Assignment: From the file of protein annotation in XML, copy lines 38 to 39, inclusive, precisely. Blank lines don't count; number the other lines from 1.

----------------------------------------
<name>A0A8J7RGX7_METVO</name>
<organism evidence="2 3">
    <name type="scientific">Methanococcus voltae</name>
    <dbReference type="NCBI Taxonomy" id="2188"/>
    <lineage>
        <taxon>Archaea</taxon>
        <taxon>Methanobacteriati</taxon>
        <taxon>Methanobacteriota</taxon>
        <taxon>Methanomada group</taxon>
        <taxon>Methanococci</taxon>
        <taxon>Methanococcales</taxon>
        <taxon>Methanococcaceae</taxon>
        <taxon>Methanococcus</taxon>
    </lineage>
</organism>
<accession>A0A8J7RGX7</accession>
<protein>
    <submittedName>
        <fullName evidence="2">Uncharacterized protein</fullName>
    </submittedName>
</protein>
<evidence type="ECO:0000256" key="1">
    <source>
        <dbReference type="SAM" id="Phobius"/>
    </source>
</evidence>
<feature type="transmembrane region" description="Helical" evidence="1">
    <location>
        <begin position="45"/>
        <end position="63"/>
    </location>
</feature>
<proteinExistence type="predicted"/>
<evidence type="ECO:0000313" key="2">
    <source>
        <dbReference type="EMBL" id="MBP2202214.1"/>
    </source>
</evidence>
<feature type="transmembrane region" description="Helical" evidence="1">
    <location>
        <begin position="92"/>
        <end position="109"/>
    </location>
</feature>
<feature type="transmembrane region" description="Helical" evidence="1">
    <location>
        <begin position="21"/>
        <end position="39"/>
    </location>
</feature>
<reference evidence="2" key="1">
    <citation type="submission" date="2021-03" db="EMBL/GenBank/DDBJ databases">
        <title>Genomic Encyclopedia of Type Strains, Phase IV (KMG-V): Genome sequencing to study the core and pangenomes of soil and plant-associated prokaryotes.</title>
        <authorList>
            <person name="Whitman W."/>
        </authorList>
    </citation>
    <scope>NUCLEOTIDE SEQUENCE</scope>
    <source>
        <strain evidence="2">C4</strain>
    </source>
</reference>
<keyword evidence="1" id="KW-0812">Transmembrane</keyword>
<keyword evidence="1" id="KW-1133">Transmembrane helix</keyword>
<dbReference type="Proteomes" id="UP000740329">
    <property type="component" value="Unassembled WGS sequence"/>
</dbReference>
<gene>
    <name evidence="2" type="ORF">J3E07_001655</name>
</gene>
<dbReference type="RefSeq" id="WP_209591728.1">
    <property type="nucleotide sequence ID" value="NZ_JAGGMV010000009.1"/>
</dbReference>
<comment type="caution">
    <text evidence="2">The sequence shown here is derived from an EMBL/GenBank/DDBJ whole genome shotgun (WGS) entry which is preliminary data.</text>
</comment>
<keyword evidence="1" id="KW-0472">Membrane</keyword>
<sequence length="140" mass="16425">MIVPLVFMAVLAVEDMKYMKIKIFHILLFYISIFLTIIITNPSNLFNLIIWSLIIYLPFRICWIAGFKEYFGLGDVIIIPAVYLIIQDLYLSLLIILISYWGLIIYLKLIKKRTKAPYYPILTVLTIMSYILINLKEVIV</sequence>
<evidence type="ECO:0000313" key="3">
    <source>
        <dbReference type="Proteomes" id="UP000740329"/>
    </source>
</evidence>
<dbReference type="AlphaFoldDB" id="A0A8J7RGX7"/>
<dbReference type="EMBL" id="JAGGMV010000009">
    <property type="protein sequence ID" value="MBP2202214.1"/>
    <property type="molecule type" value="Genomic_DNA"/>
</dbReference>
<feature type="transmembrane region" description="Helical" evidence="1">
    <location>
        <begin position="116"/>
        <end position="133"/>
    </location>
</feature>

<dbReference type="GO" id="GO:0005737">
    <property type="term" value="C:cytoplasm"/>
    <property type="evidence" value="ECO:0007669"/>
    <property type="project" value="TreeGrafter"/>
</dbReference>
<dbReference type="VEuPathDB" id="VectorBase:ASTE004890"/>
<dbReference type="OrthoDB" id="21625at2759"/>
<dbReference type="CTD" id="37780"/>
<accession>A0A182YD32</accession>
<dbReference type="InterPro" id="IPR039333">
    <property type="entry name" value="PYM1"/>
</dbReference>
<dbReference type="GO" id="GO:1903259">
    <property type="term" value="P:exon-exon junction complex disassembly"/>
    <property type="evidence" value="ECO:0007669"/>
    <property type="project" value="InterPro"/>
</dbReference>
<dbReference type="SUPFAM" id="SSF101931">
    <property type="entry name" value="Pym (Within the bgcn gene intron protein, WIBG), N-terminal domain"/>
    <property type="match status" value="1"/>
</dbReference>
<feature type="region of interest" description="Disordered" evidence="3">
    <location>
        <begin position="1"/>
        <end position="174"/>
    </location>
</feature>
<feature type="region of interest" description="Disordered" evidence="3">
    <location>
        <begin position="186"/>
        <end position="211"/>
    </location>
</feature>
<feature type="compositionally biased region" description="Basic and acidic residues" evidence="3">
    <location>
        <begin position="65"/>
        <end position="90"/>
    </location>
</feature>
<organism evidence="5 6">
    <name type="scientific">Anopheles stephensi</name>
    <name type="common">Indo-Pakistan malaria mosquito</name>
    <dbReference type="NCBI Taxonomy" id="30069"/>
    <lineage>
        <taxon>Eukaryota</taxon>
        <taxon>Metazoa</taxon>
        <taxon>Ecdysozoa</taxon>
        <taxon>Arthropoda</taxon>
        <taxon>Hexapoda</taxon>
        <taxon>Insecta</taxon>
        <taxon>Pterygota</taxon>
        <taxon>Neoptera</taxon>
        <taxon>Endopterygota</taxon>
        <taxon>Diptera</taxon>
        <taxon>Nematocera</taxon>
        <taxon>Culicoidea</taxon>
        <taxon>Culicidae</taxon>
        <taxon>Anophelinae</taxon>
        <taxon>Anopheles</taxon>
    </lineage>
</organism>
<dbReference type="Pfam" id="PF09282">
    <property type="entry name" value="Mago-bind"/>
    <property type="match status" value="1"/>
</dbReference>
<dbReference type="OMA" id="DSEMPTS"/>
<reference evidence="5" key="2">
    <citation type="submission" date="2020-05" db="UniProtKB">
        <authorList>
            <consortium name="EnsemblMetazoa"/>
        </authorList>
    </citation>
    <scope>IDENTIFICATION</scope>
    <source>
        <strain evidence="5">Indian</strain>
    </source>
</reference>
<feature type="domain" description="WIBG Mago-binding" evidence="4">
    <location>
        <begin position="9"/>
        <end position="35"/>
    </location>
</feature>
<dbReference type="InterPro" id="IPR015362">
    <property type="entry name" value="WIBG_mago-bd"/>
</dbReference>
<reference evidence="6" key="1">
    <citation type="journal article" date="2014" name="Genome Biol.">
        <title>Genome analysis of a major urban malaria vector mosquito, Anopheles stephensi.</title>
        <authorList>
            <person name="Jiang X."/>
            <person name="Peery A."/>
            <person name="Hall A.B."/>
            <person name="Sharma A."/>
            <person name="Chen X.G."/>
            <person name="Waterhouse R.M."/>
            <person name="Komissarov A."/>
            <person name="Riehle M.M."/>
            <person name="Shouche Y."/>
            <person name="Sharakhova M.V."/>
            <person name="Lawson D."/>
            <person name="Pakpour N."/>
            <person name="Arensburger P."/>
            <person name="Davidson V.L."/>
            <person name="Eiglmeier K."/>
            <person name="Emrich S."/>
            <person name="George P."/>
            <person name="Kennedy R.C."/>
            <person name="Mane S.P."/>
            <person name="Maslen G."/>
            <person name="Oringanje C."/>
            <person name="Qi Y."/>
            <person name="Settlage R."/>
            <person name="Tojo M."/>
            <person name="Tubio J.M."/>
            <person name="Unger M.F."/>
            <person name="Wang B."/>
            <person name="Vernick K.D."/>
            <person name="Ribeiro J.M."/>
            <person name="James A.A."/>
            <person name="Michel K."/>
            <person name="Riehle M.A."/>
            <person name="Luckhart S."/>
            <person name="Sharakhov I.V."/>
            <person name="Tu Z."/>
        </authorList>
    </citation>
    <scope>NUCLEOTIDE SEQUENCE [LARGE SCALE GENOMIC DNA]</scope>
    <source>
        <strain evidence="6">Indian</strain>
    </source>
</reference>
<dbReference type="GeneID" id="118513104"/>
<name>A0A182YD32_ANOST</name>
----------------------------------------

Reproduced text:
</evidence>
<feature type="transmembrane region" description="Helical" evidence="1">